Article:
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From <>
Subject AW: [users@httpd] Any Comparisons? -- mod_wl vs mod_proxy vs mod_jk
Date Mon, 09 Feb 2015 07:42:40 GMT

mod_wl has some advantages, mod_proxy does not support i.e. mod_proxy does normally only a
ping to check if a backend server is available, which normally works in 99% even if the web-application
behind is not available, so it is possible that mod_proxy routes the request to /backend even
if /backend is not yet available, because the application server has not loaded the application

This means mod_wl does a little bit more then just checking if the backend server is available
via ping, it even checks if the backend url gives a working response. Also mod_wl gets information
about the all current cluster members within the session cookie, so if a server is not available
anymore he directly knows, which cluster members the plugin can forward the request. Also
to simulate the load balancing with mod_proxy in front of a weblogic, this must be done via
a ROUTE_ID within the Apache and can not be done via the sessionid like it is done with Glassfish
or Tomcat.

But it also has currently some disadvantages i.e. certificate handling via oracle wallets.

Currently all our instances are running with mod_proxy and we have normally no problems, only
in the case an application on ONE cluster member breaks, so that the application server is
still available but not the application, so in this case the only feature I’m currently
missing within mod_proxy is an check URL feature.


Von: Daniel []
Gesendet: Montag, 9. Februar 2015 08:13
An: <>
Betreff: Re: [users@httpd] Any Comparisons? -- mod_wl vs mod_proxy vs mod_jk

2015-02-09 2:22 GMT+01:00 Todd Simons <<>>:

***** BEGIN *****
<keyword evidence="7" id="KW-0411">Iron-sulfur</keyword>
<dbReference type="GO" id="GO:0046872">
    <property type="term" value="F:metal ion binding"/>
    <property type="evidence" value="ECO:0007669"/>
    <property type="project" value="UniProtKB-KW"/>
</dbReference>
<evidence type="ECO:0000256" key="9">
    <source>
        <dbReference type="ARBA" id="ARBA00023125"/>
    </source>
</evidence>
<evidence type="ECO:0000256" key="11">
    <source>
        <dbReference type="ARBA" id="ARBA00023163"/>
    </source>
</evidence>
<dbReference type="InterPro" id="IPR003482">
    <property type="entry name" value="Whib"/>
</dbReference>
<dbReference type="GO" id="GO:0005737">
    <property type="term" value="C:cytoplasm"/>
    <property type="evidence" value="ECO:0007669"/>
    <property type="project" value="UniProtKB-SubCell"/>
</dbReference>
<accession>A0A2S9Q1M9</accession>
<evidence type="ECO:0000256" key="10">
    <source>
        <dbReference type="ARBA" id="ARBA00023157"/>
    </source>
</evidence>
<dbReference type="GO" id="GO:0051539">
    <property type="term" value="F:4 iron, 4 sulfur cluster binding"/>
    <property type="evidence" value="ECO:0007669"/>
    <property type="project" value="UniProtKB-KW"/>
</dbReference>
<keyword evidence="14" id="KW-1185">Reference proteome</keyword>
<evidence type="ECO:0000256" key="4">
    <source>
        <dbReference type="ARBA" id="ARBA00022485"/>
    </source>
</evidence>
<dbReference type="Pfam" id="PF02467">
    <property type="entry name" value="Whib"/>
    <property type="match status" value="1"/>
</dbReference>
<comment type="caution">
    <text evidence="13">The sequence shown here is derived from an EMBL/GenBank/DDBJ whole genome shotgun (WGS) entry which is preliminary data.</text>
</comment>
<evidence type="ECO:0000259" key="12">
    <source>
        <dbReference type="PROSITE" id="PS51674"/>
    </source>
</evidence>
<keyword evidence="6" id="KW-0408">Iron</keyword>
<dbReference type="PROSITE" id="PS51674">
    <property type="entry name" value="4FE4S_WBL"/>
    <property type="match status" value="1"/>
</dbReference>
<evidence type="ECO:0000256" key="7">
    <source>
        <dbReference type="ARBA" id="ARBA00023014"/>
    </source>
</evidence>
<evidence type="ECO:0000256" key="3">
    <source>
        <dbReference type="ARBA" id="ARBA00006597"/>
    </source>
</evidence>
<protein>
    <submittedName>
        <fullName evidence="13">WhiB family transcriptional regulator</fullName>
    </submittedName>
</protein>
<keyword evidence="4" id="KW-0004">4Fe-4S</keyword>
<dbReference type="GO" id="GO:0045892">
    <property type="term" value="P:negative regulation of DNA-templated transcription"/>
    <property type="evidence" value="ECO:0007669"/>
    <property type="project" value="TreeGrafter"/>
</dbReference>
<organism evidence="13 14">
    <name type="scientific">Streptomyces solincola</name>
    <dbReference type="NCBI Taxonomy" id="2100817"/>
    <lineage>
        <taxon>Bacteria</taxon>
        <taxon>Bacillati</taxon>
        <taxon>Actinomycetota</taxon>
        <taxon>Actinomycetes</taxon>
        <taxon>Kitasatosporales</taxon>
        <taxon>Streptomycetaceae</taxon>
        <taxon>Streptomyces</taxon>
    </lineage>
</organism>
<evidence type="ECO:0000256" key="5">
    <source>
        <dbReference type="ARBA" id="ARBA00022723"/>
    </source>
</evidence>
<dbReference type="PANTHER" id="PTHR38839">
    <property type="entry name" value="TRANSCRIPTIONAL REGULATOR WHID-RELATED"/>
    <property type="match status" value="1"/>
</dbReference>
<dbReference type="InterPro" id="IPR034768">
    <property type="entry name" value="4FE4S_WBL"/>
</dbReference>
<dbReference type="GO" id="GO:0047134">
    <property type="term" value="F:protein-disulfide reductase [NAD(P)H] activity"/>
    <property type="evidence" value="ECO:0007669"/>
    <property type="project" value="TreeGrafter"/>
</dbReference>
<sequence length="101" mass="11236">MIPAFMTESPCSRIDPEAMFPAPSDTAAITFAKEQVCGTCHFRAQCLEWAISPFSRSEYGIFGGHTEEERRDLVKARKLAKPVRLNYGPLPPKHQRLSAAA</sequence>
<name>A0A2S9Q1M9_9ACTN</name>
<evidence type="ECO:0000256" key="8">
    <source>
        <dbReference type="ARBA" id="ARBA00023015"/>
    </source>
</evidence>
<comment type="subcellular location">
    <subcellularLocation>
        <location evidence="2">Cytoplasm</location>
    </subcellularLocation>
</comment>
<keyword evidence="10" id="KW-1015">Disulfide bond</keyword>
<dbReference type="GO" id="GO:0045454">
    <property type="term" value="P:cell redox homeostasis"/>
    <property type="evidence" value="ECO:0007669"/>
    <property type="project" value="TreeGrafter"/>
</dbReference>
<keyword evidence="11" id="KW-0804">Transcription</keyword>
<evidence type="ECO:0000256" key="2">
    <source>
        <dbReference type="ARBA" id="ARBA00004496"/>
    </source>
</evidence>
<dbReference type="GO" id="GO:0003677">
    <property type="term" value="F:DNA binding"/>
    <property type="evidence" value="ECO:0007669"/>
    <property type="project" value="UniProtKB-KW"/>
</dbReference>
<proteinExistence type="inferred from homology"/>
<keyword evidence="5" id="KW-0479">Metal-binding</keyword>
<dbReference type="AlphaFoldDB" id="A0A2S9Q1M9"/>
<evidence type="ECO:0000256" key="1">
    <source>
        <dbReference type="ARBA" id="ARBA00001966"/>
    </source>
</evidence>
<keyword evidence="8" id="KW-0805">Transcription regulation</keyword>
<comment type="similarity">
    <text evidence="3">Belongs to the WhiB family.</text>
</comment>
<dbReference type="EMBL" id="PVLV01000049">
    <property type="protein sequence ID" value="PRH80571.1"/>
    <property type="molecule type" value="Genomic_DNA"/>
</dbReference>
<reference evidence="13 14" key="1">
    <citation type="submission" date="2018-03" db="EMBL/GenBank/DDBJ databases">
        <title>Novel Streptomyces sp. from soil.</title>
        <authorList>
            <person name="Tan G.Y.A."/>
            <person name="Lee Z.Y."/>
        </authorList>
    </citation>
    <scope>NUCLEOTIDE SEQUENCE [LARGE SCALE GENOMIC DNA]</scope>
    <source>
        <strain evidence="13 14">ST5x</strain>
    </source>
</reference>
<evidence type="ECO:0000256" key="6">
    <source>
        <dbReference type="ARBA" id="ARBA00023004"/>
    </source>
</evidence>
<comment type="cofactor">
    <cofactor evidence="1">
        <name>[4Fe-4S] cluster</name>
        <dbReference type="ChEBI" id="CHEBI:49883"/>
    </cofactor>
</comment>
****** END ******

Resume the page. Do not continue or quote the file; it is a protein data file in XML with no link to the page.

Hello All
We've been using the generic mod_proxy for years.   We utilize Apache to layer in HTTPS from
the world into our DMZ, then utilize proxypass/proxypassreverse to our internal servers. 
Our internal servers vary between iis, weblogic, tomcat, and a few others.

mod_proxy has been working great for us.

Recently I've been asked why not mod_wl and mod_jk.   I really have no answer and I haven't
been able to find much online with regards to advantages of one vs another.

Has anyone seen, or have, any links that can help outline the difference?


I can tell you about a bit the weblogic plugin.

Latest versions include WLSRequest directive that, according to its documentation:
* Lower web server processing overhead in general
* Resolves substantial performance degradation when the web server DocumentRoot is on a slow
* Resolves 403 errors for URIs which cannot be mapped to the filesystem due to the filesystem
length restrictions

Among the interesting things it offers weblogic plugin dinamically updates the weblogic cluster
members on first connection, no matter if you didn't specify all members of the cluster.

For all related info I would suggest you to check the documentation page which describes everything
it can do:

In any case, if you are happy with your actual solution, why change?

Daniel Ferradal
IT Specialist

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